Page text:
Steven (unzeugmatic) wrote,

A Pub of the Past

In thinking about my belief in the importance of what sociologist Ray Oldenburg calls "third places" (gathering places that are neither home nor work), I remember that there was a brief period when we almost had a real gay pub in Cambridge Massachusetts, back when I lived there. Or at least I tried to try to turn an existing place into the sort of place I wanted it to be.

People who knew it in its later incarnations are sometimes surprised to learn that the Paradise, on Massachusetts Avenue near MIT, was once a casual, informal watering hole of a gay bar. In the early 80s there was singalong piano once or twice a week. There was an elderly waitress in a uniform to take drink orders; the story I heard was that she'd been working there since before it became a gay bar and stayed on.

During the years I lived in Cambridge I would occasionally drop by at the Paradise and run into people I knew from the Cambridge side of the river. This was always nice, but I think I felt alone and odd more often then I felt social and connected and I would rarely stay long. Still, there was that occasional good time for me.

Then, in my last year living in Cambridge, in 1987 or so, my roommate Jim and I made a conscious decision that we would set Thursday night as our night to go to the Paradise, from about 8 to 10 pm, in the hopes of turning the place into a regular hangout for the folks we knew. We started to tell our friends of these plans, but most of the folks we knew were the sort who would claim in a dudgeon of defensiveness that they "never go to the bars!" (they would claim this most vociferously if you happened to encounter them in one) so our idea wasn't greeted with immediate enthusiasm.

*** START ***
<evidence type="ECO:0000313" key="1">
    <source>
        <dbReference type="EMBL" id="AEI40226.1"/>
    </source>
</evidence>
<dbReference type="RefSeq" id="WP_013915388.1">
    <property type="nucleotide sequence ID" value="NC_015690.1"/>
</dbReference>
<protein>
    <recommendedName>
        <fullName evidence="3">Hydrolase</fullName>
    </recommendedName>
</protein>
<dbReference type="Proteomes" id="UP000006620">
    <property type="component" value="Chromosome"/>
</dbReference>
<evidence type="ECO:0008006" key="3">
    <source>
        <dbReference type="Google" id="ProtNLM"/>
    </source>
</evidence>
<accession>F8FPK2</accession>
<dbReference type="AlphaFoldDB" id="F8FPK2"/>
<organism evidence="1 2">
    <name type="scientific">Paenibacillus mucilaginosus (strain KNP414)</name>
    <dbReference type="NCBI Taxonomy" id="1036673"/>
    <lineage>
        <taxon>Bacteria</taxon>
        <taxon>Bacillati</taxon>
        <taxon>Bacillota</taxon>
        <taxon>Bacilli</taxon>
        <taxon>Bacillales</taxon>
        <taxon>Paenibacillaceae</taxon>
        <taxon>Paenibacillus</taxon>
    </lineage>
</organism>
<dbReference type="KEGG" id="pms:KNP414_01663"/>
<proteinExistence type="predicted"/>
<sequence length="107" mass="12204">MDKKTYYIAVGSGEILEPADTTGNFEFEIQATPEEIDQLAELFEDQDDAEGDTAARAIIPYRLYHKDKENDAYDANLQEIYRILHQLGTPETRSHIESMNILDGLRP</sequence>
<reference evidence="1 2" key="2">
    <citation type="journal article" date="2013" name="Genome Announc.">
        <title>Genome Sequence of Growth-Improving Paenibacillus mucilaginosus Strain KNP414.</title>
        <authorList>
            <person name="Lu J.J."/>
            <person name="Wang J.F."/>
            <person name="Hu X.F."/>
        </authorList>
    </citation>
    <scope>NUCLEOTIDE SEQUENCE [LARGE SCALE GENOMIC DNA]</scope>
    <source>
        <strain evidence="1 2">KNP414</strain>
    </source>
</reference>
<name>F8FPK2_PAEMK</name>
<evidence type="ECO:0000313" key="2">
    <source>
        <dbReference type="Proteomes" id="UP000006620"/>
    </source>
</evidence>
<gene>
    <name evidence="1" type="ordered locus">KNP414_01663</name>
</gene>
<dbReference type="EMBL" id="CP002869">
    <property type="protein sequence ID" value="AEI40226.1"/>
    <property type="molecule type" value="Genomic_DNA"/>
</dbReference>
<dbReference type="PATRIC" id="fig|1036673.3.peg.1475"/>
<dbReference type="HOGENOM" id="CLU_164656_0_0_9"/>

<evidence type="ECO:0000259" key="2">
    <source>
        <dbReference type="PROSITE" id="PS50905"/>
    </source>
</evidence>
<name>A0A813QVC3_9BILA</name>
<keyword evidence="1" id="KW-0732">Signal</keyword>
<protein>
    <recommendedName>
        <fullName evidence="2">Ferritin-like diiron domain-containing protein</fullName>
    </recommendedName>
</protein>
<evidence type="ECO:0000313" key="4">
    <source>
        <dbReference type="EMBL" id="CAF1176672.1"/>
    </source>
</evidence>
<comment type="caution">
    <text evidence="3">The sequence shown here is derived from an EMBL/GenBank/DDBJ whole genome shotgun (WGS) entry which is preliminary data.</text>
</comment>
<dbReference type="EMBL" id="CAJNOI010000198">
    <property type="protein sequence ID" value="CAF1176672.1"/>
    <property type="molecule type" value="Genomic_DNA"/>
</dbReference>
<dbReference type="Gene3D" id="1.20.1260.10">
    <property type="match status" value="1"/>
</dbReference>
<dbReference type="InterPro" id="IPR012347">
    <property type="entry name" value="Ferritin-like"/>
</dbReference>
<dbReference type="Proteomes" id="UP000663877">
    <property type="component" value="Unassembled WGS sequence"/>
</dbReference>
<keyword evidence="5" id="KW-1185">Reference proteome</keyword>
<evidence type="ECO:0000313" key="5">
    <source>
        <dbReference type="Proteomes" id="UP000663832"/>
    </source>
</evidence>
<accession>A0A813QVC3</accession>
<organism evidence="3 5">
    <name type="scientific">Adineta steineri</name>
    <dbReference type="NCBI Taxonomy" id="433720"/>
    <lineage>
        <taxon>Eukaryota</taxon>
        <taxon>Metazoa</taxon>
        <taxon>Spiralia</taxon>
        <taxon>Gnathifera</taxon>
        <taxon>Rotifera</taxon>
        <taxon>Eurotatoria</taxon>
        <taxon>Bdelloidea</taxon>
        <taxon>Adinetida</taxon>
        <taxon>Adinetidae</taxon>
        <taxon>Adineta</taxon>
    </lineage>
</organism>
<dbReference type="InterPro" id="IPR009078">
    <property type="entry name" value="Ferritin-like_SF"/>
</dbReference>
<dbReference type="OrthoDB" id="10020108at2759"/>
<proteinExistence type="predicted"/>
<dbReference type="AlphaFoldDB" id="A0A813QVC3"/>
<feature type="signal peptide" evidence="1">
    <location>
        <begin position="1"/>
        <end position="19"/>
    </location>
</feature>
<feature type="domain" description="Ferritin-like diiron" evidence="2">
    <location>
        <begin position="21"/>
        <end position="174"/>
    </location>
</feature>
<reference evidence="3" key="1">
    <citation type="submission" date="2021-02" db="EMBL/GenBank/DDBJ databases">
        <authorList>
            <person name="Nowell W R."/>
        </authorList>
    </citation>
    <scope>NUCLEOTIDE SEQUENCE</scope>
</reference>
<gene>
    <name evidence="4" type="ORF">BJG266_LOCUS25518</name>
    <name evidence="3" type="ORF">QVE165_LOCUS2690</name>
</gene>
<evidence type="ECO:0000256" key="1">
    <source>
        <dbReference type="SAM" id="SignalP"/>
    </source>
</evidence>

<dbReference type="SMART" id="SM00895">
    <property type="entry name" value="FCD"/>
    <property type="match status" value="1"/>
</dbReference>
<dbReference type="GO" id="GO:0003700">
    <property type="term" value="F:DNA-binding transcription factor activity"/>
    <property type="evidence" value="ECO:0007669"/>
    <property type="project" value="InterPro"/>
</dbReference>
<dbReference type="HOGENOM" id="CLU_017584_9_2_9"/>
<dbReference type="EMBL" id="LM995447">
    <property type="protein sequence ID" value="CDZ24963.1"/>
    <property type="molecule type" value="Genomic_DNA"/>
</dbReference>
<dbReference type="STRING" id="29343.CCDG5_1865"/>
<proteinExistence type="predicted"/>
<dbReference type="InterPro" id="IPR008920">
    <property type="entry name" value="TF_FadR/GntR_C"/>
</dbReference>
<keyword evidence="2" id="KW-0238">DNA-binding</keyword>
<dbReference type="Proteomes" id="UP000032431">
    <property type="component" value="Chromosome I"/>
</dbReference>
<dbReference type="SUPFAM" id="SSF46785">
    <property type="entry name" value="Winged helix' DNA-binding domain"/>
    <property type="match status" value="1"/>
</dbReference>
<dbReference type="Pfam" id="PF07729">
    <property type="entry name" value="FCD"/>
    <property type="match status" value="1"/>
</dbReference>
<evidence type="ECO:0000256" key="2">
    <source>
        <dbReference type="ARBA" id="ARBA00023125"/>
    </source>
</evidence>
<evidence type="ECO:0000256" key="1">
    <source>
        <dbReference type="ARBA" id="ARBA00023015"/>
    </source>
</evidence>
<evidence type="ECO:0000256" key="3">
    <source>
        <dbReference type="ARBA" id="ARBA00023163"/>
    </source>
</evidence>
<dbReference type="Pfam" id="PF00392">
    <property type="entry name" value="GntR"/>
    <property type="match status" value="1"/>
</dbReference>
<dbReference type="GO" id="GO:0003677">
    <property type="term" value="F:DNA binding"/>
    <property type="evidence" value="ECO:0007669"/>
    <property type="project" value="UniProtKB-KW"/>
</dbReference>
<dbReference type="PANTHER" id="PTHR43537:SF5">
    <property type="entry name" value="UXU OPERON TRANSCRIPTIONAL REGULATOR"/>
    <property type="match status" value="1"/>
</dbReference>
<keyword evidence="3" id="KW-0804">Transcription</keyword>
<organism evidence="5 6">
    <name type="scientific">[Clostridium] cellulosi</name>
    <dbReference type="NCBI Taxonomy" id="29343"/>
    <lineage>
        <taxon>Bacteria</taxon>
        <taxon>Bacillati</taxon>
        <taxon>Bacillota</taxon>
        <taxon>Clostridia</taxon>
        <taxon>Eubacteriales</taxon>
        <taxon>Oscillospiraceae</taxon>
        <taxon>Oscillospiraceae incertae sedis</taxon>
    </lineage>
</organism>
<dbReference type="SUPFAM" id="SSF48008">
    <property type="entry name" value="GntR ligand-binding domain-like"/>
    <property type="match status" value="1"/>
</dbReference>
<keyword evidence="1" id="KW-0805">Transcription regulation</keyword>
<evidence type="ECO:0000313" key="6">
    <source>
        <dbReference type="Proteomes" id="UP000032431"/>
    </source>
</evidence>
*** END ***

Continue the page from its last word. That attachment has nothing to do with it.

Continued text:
And yet the people who "never go to the bars" would show up, stealthily, apologetically, saying, "Well, I thought I'd come and say hello." I was the social one, the host, who would try to make sure people knew each other. Jim was the cute one, the way cute one, the bait as it were. We arrived early enough to commandeer a particular table in the front of the bar. And slowly, gradually, people started putting this on their list of things to do on an otherwise free Thursday night.

I knew we had crossed a line the night that our friend Kathy showed up. She had a folder of some things to give me, things related to the Freedom Trail band (they may have been program notes); I was President of the band at the time. After giving me the folder she started to head out the door and I stopped her and said, "What, you just came here to give this to me?" and she said, "Yes, I knew I would find you here." I realized that what I had done was establish office hours.

It was only a few months into this experiment that I moved away from the area, and Jim didn't stay too long after I left. But sometimes I think we could have really gotten something going there.
  • Post a new comment


    default userpic

    Your IP address will be recorded 

    When you submit the form an invisible reCAPTCHA check will be performed.
    You must follow the Privacy Policy and Google Terms of use.